Folk maestro Ian Stephenson is stepping into the spotlight for a technology-laden performance at Sage Gateshead, when perfection will be the only option. He steps away from the laptop to loop Sam Wonfor in on proceedings.
Ian Stephenson makes no bones about the task he’ll be taking on when he steps onto stage for his debut headline solo performance next month.
“It’s not flexible in any way. Perfection is expected,” he says simply and seemingly without a hint of anxiety, which is slightly unnerving if I’m honest.
“Luckily, perfection is usually achievable,” he laughs. “It’s good to take the audience on an adventure and an element of risk is always exciting.”
Ian is talking about the gig he’s booked for March 1, when the assembled crowd in Sage Two at Sage Gateshead can expect to be served a folk-filled feast of sound, light and 21st century looping.
The show is called Modulate and – for the first time – is allowing Ian a big slice of the spotlight.
After 20 years of playing beside or behind other people, you could say this multi-talented and much-respected folk musician is looking forward to the prospect.
“I’m mostly known as an accompanist of other people… and I never got to play the tune, which is another thing I’m loving about this show. I get to play the tune and do what I want!”
It’s not overstating things to observe that Ian has taken his chance to take centre stage and sprinted with it, thanks to the spanking new looping and projection technology which underpins the whole performance.
“This software has definitely unlocked the opportunity for me,” he says. “I couldn’t think how I could have gone out to perform as a solo artist without it.”
One of the first people in the world to perform live using the all-important ALK2 technology, the upcoming gig will see Ian create a series of multi-layered tracks – featuring guest vocals from folk singer Kitty MacFarlane, who is also playing a support slot – and there won’t be a looping pedal in sight.
He explains: “As someone who plays a lot of different instruments when I’m in the studio, the idea of looping (the process of capturing and repeating a sequence of sound material) always interested me, but I was never that inspired by the performances I’d seen.
“It can feel as though the audience is excluded from the musical party that a soloist is having with themselves.
“But this technology means you set up the arrangement in advance. The computer knows from the very beginning when it’s going to record you and when it’s going to bring it back. I literally press ‘go’ and then don’t touch the laptop again.”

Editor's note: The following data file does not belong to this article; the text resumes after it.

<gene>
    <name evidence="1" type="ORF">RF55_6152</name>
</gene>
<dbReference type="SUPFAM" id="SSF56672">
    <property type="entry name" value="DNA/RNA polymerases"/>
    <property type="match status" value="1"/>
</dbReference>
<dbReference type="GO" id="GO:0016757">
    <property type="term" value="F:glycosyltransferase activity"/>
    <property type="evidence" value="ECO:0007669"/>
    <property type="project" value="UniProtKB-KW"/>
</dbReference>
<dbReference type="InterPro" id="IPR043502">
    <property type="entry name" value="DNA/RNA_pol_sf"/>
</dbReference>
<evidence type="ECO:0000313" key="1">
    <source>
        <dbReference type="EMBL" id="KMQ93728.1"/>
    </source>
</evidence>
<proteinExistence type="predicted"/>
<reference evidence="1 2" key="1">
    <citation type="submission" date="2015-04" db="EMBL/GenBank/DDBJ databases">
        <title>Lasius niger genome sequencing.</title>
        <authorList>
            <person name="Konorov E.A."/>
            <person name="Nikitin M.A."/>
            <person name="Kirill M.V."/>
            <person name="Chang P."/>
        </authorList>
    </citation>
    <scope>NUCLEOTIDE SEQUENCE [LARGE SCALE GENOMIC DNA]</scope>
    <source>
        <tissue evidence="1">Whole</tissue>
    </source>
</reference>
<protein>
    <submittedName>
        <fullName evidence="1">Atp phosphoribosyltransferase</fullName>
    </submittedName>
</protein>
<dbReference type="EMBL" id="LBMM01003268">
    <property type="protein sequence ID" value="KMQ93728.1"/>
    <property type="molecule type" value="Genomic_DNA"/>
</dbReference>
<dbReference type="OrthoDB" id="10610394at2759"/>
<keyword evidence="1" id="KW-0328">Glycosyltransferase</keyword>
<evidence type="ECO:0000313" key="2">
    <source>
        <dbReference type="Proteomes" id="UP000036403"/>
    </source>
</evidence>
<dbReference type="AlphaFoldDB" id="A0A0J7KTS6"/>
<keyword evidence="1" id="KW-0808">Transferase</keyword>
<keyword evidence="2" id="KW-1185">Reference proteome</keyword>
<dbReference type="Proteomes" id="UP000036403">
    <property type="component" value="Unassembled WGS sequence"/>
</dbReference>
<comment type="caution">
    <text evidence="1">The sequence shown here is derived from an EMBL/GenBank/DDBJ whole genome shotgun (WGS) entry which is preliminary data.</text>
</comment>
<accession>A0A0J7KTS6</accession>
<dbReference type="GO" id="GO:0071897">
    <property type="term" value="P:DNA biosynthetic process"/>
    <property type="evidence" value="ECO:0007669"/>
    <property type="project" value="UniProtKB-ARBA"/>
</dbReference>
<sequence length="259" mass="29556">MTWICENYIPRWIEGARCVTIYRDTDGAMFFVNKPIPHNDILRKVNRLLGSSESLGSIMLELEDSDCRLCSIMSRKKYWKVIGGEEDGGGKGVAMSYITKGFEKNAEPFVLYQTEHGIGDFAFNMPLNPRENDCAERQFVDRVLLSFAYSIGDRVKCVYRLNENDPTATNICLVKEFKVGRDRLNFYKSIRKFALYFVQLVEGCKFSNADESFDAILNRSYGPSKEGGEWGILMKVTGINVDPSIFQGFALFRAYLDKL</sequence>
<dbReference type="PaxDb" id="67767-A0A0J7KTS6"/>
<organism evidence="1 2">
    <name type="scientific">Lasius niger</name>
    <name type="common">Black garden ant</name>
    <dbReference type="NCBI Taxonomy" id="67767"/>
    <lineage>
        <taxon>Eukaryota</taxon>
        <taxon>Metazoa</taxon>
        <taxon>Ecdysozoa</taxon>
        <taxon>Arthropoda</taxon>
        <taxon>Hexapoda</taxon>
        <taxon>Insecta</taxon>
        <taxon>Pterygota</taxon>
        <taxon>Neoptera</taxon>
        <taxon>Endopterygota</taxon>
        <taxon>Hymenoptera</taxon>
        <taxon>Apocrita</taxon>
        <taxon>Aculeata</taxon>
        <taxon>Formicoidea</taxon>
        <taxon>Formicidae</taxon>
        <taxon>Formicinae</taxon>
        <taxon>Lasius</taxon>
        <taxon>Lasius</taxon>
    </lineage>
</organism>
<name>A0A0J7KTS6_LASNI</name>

As well as composing all the music for Modulate, Ian has also devised the accompanying visual experience – a series of precisely mapped projections, which will light up the stage, the instruments and Ian himself.
He was inspired to explore the possibilities afforded by ALK2 after working with folk artist, Hannah James.
“She told me about it and I was intrigued to see what it could do,” he says. “Then when I was invited to support one of my favourite bands, Väsen from Sweden at Sage Gateshead last April, that gave me the impetus I needed to dive in and try it out.”
One of the UK’s most exciting and talented multi-instrumentalists, Gateshead-based Ian – who is the director of the Sage’s youth folk ensemble, Folkestra – is best known for his guitar and melodeon playing with folk bands such as Kan and Baltic Crossing.
He was a member of 422, which won the Young BBC Radio 2 Young Folk Award in 1999 and has been a regular touring member of the Kathryn Tickell Band.
Also an experienced videographer and in-demand sound engineer, Ian says developing Modulate – which he has done as an Associate Artist at Sage Gateshead and during a residency at the English Folk Dance and Song Society – has given him the platform to show off his full audio visual repertoire.
“It’s the perfect way to bring those three areas of my creative life together,” he says.“In the past, it has been impossible for me to translate what I do in the recording studio to the live stage as a solo performer because you can only play one instrument at a time. Now, I can mix the track in advance and use all of my production techniques which I would use in the studio and bring them to the live experience.
“Then alongside the music are visual elements which synchronise with and react to the musical ideas.
“This is really the first time I’ve been able to stand on a stage and say ‘this is me – this is what I can do’.”
For the audience, Ian says it will be like seeing an album being recorded in real time. “They’ll see the layers being put down and they’ll see and hear the piece developing before their eyes and ears.
“I really can’t wait for people to come and experience Modulate. It feels like it’s going to be a very special night.”
Amy Leach, Folkworks producer at Sage Gateshead, says: “We’re really excited to see Ian take this exciting new step, and take centre stage for his new solo project. He’s not only taking his first solo venture, but taking total control of the performance experience by controlling all the music and projections single handed!
“This is a new direction for Ian and a new direction for folk music, and we can’t wait to see it!”
Ian Stephenson performs Modulate at Sage Two, Sage Gateshead on March 1, 2019. For tickets, call 0191 443 4661 or visit www.sagegateshead.com.Back to articles